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Wined up
Bottles for party time

For many, wine is merely an accompaniment to food, usually at dinner; for a select few, wine is the cocktail of choice (and a few glasses with dinner don’t hurt, either). But in our society, most parties revolve around beer and hard alcohol, with wine being at best an afterthought (a couple of bottles of Concha y Toro will do the trick, right?). The truth is, though, wine can be a seductive and intoxicating party beverage. And with spring about to break, now is a good time to cover some strategies for getting down with the fruit of the vine.

The first rule for party wines, of course, is to keep the price down — you can blow people away with wines in the $7-to-$12 range. In this case, quantity counts more than quality (the exact opposite of what we usually advise when you are buying wine for a nice meal). The second rule is, you have to serve both red and white (though personally, I am fond of rosés at soirées), but in general, more red than white.

What you select is going to depend on a lot of different factors. Down at the low end of the wine spectrum, each dollar more you spend per bottle will deliver considerably more value into each glass (there is a steep quality slope). In general, stay away from “jug wines” and big bottles and stick to trusty 750 milliliter bottles (the best wines, at whatever price, always come in this size, while the Turning Leafs and their ilk seem to like the big-bottle format).

The next thing to consider is the location and “climate” of the party. If it’s outdoors and during the day, you may want fruitier and lighter wines; if it’s in a basement at night, maybe something a bit more full-bodied will get folks in the mood. In general, though, I find that fruitier wines work better than more full-bodied wines at parties. This may have to do with the facts that 1) partiers get buzzed pretty quickly, and fruity wines taste better to the drunken palate; and 2) at most parties I go to, there are lots of other intoxicants besides wine, and these, too, tend to dampen one’s ability to discern wine’s nuances. Plus, fruity is more refreshing.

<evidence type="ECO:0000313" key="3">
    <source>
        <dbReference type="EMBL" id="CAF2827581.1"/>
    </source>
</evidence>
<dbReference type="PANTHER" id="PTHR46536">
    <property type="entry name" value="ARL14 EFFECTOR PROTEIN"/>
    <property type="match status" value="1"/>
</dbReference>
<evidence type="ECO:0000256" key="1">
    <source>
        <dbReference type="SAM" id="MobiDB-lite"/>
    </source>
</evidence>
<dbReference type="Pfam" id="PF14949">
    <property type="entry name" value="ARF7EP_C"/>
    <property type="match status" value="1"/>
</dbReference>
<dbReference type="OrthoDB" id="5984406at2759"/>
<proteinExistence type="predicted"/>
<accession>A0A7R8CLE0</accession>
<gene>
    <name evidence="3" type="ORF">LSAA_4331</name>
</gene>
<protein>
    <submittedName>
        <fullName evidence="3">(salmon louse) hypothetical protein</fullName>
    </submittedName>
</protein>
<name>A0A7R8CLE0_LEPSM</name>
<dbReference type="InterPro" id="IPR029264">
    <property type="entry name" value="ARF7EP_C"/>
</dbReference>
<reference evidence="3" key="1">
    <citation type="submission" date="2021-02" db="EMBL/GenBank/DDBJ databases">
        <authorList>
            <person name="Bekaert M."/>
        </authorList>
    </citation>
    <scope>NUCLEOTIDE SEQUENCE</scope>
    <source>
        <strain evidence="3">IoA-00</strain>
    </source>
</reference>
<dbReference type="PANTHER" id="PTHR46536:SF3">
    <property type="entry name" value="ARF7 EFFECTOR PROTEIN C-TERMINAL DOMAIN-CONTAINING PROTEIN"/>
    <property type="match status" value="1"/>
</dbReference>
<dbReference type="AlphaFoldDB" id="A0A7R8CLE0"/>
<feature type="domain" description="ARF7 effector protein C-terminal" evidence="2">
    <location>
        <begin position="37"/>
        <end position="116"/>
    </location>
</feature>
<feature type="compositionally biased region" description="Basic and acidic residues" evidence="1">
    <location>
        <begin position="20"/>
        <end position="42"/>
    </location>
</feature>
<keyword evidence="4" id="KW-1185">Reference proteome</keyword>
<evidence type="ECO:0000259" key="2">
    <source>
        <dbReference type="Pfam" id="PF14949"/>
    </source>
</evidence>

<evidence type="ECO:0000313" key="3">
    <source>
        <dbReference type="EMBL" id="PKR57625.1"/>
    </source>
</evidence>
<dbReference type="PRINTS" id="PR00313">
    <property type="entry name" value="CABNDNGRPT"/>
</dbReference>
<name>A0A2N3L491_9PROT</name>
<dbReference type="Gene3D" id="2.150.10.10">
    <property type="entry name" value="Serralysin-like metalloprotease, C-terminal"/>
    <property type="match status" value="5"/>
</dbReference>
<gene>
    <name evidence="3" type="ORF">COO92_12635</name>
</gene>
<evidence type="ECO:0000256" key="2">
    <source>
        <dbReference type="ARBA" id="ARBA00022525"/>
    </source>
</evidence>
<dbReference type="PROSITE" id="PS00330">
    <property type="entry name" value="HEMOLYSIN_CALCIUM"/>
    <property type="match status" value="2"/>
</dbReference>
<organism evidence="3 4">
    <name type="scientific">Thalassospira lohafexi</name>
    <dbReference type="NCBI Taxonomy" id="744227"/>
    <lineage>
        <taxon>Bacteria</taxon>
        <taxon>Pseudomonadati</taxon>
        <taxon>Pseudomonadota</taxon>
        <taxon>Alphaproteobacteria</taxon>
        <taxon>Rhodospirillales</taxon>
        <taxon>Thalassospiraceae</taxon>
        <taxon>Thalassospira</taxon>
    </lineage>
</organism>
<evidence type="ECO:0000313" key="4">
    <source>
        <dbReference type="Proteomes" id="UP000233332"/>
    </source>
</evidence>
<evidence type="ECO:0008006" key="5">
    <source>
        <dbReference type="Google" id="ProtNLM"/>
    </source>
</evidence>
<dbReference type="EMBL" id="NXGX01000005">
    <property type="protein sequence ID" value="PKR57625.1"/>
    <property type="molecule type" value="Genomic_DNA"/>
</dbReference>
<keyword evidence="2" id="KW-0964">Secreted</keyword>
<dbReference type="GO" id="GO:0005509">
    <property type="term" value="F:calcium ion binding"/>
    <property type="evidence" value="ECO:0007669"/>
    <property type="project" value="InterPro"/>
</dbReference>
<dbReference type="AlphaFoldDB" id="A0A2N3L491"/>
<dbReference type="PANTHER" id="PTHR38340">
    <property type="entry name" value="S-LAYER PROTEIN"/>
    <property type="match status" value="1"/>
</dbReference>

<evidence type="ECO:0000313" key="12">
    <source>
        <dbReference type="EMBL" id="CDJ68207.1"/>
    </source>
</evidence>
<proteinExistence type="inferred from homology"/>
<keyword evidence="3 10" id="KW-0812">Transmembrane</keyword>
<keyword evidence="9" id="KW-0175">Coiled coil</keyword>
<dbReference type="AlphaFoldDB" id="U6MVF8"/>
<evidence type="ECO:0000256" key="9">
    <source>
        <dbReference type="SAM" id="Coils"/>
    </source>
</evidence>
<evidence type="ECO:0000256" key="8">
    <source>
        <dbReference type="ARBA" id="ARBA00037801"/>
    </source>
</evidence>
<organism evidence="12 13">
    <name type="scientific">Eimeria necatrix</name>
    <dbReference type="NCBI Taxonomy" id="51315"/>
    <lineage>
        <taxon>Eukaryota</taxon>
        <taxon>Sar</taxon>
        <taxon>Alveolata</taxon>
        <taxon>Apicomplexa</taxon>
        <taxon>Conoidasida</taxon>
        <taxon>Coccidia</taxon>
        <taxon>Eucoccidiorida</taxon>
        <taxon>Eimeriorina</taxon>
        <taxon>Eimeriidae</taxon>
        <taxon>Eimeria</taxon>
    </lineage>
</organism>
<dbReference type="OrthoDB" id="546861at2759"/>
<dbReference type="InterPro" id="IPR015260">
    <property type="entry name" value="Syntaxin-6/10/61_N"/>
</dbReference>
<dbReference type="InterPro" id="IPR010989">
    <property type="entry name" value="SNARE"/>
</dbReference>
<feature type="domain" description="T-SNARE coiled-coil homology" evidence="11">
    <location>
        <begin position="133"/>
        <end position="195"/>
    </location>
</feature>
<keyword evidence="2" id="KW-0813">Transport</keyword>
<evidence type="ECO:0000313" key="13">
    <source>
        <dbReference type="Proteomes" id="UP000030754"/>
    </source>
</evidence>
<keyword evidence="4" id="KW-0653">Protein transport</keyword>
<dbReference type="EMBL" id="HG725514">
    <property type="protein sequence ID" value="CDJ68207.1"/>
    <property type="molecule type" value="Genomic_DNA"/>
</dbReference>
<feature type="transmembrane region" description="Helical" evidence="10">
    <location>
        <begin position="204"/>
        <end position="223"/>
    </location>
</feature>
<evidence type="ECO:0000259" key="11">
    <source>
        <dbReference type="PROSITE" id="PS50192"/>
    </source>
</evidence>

You may also want to pair some food and wine. Doritos pair with no wines. Nor does salsa. Nor does fruit (not at these prices, anyway). But cheese, pâté, terrines, salami, party meats — these all pair well. Most parties I go to serve pretzels and chips, which will go well with the wines recommended below (and remember, if folks are going to drink a lot, they need to have food in their bellies).

At my parties, shiraz/syrah, zinfandel, grenache, and cabernet franc tend to be the reds of choice. I like Rosemount Shiraz from Australia, or Bogle, Villa Mt. Eden, and Echelon syrahs from California (each around $10 to $12). For zinfandel, try Peachy Canyon Incredible Red (around $11). Beaulieu Vineyards has been making nice, affordable zins in this price range for the past couple of years, too. For grenache, well, those Southern Rhônes rock, especially the 1998 Paul Jaboulet Aîné Parallèle “45” for nine bucks. For your cabernet franc, there isn’t much down at this price level, but Ironstone Vineyards (from California’s Sierra Foothills) is smooth with a nutty aftertaste (and less than $10 a pop). Pinot noirs tend to get lost in the shuffle, I find, but Echelon makes a nice one (Central Coast appellation). And, as usual, the best way to score values is to find a trusted wine merchant. Ask the guys at Federal, Wine Cellars of Silene, Martignetti, Marty’s, Bauer, or the Wine Cask — their mission is to help you throw awesome parties. That’s why they get paid the big bucks, folks.

When it comes to whites, the main rule is to serve them well chilled. Keep the bottles in ice. I still think chardonnay is going to please most of the people most of the time (which is why it’s this country’s most popular varietal), and Fetzer Sun Dial is a good one. But you can also find really good chenin blancs (Pine Ridge makes an affordable one, which is blended with a touch of viognier), and Villa Maria from New Zealand makes a fabulous sauvignon blanc. Pinot gris are also easy to quaff.

And you may laugh, but rosés (not white zinfandels or fruit-infused wines) always score big. They are fruity and refreshing, and those from southern France (Cahors, Provence, and the Languedoc-Roussillon region) blow people away. People will do crazy things at parties, and although they tend to resist rosés at restaurants and dinners, they will be psyched to see that you’re not afraid to shake things up. Use the force!

Above all, don’t look for complex wines to show off how much you know. It’s a party. Wine is fun. When it comes to parties, “easy does it” are the key words.

David Marglin can be reached at wine[a]

Issue Date: March 22-29, 2001

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